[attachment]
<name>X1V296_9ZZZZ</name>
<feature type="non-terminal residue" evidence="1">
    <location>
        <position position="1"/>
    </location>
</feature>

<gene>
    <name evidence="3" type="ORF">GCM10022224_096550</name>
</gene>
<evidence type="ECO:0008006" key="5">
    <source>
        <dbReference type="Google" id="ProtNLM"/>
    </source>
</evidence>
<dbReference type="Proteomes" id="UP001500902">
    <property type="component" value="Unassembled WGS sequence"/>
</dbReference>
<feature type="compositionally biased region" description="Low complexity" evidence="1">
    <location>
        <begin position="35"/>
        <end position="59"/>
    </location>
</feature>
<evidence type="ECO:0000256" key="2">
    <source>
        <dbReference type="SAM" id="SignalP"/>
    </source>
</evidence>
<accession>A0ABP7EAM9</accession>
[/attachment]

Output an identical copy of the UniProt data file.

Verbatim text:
<name>X1V296_9ZZZZ</name>
<feature type="non-terminal residue" evidence="1">
    <location>
        <position position="1"/>
    </location>
</feature>

<gene>
    <name evidence="3" type="ORF">GCM10022224_096550</name>
</gene>
<evidence type="ECO:0008006" key="5">
    <source>
        <dbReference type="Google" id="ProtNLM"/>
    </source>
</evidence>
<dbReference type="Proteomes" id="UP001500902">
    <property type="component" value="Unassembled WGS sequence"/>
</dbReference>
<feature type="compositionally biased region" description="Low complexity" evidence="1">
    <location>
        <begin position="35"/>
        <end position="59"/>
    </location>
</feature>
<evidence type="ECO:0000256" key="2">
    <source>
        <dbReference type="SAM" id="SignalP"/>
    </source>
</evidence>
<accession>A0ABP7EAM9</accession>